Both before the Affordable Care Act became law and after, consumers viewed health care costs differently than they do other costs.
“Until this law, being a woman was a pre-existing condition.”
–Dr. Scott Morris
Church Health Center
So said Dr. Scott Morris during a panel discussion at The Daily News Publishing Co. Inc.’s Health Care Reform seminar Thursday, April 3, at the Memphis Brooks Museum of Art.
As Morris explained it, consumers automatically believe that whatever is more expensive is better – that if you had two equally qualified doctors available to perform a colonoscopy and one charged more, the consumer would pick the more expensive option in the belief the care would be better.
“It’s just like wine,” said Eric Barnes, publisher of The Daily News, who served as moderator for the panel discussion.
Morris is founder and CEO of the Church Health Center. Joining him on the panel were Dale Conder, attorney at Rainey, Kizer, Reviere & Bell PLC; Tim Finnell, founder and president of Group Benefits LLC; and Mitch Graves, president and CEO of Health Choice LLC.
With an audience comprised of people in the health care field and others well-versed on the basics of the Affordable Care Act, also commonly known as Obamacare, Morris’ keynote did not spend a lot of time breaking down the basics of the law.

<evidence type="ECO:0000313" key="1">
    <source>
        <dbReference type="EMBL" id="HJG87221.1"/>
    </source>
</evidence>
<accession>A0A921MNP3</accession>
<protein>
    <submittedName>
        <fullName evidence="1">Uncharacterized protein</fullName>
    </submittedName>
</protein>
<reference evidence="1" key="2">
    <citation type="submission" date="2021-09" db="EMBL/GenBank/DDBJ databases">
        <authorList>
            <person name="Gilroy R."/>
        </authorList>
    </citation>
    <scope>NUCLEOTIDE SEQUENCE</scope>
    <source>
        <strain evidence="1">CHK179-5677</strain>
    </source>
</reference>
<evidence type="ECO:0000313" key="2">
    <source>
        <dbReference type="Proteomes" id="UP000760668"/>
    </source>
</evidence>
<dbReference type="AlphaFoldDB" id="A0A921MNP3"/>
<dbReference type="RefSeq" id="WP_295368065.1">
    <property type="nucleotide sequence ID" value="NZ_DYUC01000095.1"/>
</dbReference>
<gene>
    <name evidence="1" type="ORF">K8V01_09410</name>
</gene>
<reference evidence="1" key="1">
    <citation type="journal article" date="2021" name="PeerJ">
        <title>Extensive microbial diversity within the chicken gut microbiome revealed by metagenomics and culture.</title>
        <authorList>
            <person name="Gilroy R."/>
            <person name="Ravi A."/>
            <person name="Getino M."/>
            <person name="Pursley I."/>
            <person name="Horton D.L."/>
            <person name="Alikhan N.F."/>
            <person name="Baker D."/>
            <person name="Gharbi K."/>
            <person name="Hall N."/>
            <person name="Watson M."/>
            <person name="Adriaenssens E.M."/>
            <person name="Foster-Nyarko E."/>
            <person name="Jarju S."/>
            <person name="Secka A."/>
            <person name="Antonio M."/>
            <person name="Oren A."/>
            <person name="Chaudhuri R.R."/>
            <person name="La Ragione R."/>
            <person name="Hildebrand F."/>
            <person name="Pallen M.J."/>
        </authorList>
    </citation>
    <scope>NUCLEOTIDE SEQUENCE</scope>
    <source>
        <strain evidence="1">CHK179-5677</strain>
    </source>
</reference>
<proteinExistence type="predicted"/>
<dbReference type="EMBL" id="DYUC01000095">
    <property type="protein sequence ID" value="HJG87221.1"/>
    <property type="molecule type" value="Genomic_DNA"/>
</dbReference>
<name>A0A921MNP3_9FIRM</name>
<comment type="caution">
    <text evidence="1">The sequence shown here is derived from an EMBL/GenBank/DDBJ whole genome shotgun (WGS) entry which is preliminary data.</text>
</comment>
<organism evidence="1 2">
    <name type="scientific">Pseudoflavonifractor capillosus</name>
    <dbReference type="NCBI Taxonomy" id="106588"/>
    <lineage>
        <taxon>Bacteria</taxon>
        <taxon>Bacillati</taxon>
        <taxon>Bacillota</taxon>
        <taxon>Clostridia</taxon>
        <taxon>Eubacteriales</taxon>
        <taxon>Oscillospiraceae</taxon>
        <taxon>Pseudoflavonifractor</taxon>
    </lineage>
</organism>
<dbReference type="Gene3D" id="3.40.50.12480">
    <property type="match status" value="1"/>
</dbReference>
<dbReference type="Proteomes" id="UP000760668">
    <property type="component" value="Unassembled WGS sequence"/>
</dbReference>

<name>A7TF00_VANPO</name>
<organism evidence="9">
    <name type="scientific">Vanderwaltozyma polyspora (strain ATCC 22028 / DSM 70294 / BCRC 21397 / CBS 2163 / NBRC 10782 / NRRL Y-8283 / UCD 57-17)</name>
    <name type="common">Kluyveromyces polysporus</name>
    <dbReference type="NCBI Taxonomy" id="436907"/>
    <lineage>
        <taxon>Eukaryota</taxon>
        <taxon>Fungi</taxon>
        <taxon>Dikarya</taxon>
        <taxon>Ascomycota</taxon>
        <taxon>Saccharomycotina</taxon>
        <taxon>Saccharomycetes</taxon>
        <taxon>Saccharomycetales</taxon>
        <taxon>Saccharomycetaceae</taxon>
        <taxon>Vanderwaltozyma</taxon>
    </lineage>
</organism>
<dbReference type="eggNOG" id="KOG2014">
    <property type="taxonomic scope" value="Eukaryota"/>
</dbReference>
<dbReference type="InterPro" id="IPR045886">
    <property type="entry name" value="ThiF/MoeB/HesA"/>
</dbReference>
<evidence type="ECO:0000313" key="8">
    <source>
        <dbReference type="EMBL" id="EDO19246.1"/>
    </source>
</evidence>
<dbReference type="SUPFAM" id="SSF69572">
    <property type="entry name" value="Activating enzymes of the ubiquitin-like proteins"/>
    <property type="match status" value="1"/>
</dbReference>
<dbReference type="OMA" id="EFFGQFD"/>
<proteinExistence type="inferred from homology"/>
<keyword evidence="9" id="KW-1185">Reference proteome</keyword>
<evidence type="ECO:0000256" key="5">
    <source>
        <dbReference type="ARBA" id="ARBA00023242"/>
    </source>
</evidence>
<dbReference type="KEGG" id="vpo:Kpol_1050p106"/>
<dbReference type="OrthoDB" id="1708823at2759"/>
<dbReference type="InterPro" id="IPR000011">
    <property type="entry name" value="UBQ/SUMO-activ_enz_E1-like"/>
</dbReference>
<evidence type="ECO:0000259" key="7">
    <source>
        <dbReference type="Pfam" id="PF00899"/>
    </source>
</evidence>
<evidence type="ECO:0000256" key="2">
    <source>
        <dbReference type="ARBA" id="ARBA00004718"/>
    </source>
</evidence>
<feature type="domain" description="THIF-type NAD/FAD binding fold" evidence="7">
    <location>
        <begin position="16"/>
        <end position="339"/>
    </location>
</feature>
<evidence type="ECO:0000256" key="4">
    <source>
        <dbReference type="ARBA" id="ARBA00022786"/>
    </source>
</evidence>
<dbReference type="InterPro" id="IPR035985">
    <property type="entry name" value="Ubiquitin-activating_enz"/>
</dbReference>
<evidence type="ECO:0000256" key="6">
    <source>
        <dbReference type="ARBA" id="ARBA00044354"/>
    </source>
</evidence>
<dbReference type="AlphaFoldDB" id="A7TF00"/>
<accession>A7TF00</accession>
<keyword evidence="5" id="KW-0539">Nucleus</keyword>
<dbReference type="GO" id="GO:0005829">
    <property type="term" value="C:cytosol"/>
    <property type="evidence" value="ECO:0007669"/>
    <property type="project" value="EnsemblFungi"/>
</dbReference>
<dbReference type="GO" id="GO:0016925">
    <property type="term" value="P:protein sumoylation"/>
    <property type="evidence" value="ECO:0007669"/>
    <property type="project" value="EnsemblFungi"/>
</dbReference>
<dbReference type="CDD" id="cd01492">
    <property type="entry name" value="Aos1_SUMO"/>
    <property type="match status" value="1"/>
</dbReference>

But he did point out that the law, while far from perfect in his view, does attempt to provide more equality.
“Until this law,” Morris said, “being a woman was a pre-existing condition. I’m not making this up.”
But the law also was written, Morris and others said, with the belief all states would expand Medicaid. That didn’t happen.
Tennessee and Mississippi did not expand Medicaid, but Arkansas did – and that created gaps in coverage. The upshot: People with the lowest incomes cannot get subsidies purchasing health care insurance through the marketplace exchanges, for which open enrollment ended March 31.
“The poorest people get nothing,” Morris said.
The ACA also has changed the game for employers and health care providers.
“It’s requiring a lot of employers,” Finnell said. “It’s complicated. The fines are huge” if the government finds employers are not in compliance.
Although Medicare has financial incentives for providers to document how they are reducing costs, malpractice lawsuits remain a concern. Graves’ Health Choice LLC is a physician-hospital organization that is a joint venture between Methodist Le Bonheur Healthcare and MetroCare. Graves said that while there seems to be fewer medical malpractice suits than several years ago, all providers remain wary.
“We still do a lot of defensive procedures (unnecessary tests) because of fear of malpractice,” he said.
Morris also expressed concern that through the cheapest marketplace exchange plans, people most often will receive primary care from nurse practitioners or physician assistants instead of doctors.
“I am not opposed to nurse practitioners,” Morris said. “I am opposed to putting nurse practitioners in a position where they are forced to practice beyond their ability, which is exactly what we are doing now.”